AD9852. It is important to note that this device can be
programmed to employ an external or internal DAC.
The proposed signal generator was designed to generate
multi-tone signals in a relatively simple way. For example, to
generate four tones, as the device can be synchronized to an
external clock, adding a second board and connecting an
external clock to both PCBs, the system will be capable of
generating four tones. In comparison with commercial signal
generators most of them can generate two tone signals.
During these research other DDS commercial chip was
analyzed, the AD9959. This device has four DDS cores. The
advantage of employing it is that four tone signals can be
generated with one PCB (in comparison with the system
presented in this paper). Despite this, the design with this
device was discarded because it was analysed that while a good
PCB design could ensure a feature of – 100 dB SFDR, the
limitation is given by the isolation between channels of the
device specified as better than 65 dB . Other disadvantages
are lower frequency resolution (32 bits in comparison with 48
bits of the AD9852) and internal DAC of 10-bits instead of
12-bits converters of the implemented design.
Other important conclusion obtained from the results is that
as the direct digital synthesis technique is based on digital signal
processing it does not introduce instability to the frequency.
Therefore, the only contribution to the frequency uncertainty is
the relative uncertainty of the reference crystal. As the system
has the possibility to use an external reference clock, the
achieved stability can be improved.
This function generator may be used in electrical metrology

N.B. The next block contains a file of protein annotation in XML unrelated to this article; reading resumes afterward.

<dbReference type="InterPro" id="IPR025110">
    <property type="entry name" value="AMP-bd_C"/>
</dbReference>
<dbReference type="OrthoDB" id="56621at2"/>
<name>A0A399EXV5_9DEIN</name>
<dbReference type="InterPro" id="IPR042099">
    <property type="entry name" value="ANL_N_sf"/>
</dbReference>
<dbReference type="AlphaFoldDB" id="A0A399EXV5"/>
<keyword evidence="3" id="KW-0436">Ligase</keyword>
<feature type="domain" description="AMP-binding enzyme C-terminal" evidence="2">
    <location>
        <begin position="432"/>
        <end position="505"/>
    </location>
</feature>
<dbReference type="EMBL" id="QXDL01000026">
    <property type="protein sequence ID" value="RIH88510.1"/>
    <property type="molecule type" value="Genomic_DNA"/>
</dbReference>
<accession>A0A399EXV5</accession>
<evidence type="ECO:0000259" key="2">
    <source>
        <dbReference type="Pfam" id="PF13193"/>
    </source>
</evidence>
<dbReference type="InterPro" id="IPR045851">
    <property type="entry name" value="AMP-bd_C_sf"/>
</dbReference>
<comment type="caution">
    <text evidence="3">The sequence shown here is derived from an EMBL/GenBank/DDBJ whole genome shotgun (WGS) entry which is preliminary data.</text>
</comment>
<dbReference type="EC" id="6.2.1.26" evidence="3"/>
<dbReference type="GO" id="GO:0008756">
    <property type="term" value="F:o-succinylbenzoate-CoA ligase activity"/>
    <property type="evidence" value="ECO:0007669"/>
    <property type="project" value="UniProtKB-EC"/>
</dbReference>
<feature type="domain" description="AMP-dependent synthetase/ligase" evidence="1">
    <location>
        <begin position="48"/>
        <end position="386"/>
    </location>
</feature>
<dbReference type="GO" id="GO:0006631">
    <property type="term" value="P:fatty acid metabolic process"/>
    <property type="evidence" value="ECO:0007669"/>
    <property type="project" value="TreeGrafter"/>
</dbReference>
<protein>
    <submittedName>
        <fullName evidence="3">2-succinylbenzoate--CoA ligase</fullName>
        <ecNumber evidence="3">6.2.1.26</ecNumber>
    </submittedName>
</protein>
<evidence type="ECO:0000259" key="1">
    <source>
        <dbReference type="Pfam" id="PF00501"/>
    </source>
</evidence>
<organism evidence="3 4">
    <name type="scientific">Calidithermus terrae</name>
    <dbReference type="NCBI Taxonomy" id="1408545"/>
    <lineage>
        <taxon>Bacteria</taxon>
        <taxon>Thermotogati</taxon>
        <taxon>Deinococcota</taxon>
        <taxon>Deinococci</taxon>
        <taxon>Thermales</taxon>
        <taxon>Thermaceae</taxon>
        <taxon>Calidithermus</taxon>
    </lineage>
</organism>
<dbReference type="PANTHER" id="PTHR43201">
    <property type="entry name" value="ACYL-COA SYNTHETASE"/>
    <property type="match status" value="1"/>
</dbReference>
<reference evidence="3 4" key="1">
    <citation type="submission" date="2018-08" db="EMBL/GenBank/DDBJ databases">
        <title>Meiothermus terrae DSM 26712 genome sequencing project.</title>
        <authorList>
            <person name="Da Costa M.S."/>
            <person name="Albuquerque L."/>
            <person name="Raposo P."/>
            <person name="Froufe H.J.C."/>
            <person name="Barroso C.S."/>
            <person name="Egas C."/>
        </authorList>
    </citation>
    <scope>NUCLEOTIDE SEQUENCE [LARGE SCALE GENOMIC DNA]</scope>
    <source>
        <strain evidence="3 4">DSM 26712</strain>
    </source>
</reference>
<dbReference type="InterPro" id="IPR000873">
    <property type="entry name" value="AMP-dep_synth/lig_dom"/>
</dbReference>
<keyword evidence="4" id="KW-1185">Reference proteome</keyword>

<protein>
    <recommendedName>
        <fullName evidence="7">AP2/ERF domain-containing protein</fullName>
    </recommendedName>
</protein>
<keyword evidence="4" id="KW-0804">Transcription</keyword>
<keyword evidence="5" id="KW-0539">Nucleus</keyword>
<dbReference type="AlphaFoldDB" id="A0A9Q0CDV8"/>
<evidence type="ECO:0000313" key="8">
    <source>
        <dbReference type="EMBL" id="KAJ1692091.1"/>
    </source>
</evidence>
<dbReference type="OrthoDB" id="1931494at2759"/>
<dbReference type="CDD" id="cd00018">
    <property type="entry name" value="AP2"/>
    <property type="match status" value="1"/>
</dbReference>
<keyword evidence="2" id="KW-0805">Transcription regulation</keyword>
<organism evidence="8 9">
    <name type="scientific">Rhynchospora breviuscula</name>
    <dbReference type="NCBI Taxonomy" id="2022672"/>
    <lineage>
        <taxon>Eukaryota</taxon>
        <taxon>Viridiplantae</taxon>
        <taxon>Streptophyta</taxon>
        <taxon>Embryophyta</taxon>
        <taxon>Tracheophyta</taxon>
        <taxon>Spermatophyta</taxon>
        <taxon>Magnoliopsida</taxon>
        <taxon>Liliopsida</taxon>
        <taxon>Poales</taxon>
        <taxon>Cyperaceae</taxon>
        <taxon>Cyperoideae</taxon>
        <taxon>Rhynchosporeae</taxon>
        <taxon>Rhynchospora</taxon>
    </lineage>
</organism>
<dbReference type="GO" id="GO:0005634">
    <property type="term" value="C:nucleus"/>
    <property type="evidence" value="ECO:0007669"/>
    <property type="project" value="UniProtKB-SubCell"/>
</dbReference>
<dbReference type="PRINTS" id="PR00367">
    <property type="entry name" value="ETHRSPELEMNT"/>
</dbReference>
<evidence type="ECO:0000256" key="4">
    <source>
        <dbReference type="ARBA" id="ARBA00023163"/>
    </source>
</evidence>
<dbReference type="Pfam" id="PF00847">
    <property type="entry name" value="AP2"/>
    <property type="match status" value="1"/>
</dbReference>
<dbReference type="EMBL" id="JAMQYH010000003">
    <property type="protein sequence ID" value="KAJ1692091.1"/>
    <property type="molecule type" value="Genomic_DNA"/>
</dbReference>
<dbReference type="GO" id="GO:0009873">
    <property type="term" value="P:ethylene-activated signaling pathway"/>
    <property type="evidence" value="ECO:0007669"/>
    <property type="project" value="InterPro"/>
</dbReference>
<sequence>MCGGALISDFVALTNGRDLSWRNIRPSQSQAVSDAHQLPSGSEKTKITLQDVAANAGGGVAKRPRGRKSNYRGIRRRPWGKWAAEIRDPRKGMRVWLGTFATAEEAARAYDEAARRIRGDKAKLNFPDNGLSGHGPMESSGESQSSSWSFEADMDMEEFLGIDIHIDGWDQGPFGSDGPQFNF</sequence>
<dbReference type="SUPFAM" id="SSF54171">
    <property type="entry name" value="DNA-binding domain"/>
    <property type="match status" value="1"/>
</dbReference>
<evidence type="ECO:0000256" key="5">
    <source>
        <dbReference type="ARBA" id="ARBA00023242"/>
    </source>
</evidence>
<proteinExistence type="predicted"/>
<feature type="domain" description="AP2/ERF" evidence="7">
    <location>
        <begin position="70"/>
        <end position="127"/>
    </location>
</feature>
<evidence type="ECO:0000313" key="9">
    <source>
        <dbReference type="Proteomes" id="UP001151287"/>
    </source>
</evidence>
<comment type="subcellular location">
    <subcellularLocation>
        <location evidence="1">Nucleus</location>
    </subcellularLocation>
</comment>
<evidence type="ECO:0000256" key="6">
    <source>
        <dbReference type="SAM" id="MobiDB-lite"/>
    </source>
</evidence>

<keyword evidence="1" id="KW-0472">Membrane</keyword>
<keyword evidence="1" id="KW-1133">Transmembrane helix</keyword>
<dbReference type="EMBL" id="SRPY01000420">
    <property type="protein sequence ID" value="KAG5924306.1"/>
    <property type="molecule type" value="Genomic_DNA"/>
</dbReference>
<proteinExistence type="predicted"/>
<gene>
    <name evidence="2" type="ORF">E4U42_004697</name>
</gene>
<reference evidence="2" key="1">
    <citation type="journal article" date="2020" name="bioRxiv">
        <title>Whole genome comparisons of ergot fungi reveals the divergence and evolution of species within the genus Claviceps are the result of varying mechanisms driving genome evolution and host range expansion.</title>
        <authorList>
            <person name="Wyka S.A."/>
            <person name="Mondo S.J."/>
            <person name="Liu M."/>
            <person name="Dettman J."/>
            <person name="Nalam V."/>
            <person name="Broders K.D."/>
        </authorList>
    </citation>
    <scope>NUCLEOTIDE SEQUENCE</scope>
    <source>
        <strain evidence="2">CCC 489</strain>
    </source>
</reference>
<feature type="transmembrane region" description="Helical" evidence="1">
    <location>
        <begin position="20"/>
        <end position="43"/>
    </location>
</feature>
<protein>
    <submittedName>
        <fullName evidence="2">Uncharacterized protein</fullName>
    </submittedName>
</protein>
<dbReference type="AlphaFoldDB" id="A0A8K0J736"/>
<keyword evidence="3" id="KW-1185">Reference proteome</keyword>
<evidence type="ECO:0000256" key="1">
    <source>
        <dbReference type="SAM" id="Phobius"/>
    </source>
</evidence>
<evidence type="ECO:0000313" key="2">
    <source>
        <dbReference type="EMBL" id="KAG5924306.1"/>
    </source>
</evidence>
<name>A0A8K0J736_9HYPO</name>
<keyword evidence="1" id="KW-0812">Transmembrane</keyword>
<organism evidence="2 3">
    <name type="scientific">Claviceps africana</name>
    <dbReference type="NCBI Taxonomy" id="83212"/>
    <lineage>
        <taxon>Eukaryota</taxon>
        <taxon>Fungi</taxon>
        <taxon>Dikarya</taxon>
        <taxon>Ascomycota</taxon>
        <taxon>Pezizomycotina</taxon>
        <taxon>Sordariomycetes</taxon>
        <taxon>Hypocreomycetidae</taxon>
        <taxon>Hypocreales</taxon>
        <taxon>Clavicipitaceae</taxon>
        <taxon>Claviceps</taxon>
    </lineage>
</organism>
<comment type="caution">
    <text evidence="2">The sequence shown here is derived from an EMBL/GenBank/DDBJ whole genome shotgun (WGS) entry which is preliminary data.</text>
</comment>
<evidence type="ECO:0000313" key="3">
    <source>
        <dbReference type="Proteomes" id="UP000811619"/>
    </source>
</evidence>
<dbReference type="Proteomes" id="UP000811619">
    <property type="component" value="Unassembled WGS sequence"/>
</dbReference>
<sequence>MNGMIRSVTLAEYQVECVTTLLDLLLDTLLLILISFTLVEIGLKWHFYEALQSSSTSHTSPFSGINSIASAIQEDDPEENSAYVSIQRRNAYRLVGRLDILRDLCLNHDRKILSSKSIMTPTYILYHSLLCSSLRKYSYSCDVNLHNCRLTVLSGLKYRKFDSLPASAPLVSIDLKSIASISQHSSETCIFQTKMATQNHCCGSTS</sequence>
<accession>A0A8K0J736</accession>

and in schemes of measurements that require AC signals as a
stimulus, for example, in Time and Frequency domain, where a
Cesium clock can be used to synchronize the system proposed
(so the frequency stability of the system is the frequency
stability of the Cesium) and the DDS can be programmed to
generate different frequencies to test frequency meters.
 IEEE, Tech. Rep., “IEEE Std 1241.2001, IEEE Standard for
Terminology and Test Methods for Analog-to-Digital
 Fu, Y.; Li, Z.; Zhang, Z.; Sun, J.; Chen, L.; , "DDS sources for
precise measurement", Precision Electromagnetic Measurements
(CPEM), 2010 Conference on , vol., no., pp.402-403, 13-18 June
 Analog Devices, “A Technical Tutorial on Digital Signal
 Collins, N. & Limerick, “DDS devices produces sawtooth
 Lacanette, K., Application Note, AN-779, “A basic introduction
to Filters – Active, Passive, and Switched Capacitor NI”, 1991.
 Montrose, M. I. “Printed Circuit Board Design Techniques for
EMC Compliance”, 2000.
 Brandon, D. “Synchronizing Multiple AD9852 DDS-Based
 Analog Devices, “CMOS 300 MSPS Complete DDS AD9852”,
 López, J. M., “La varianza de Allan en la metrología del tiempo y
la frecuencia”, 2005.
 Analog Devices, “4-Channel, 500 MSPS DDS with 10-Bit DACs
Figure 11. Allan deviation of the DDS frequency output signal. Figure 12. Allan deviation of the DDS amplitude output signal.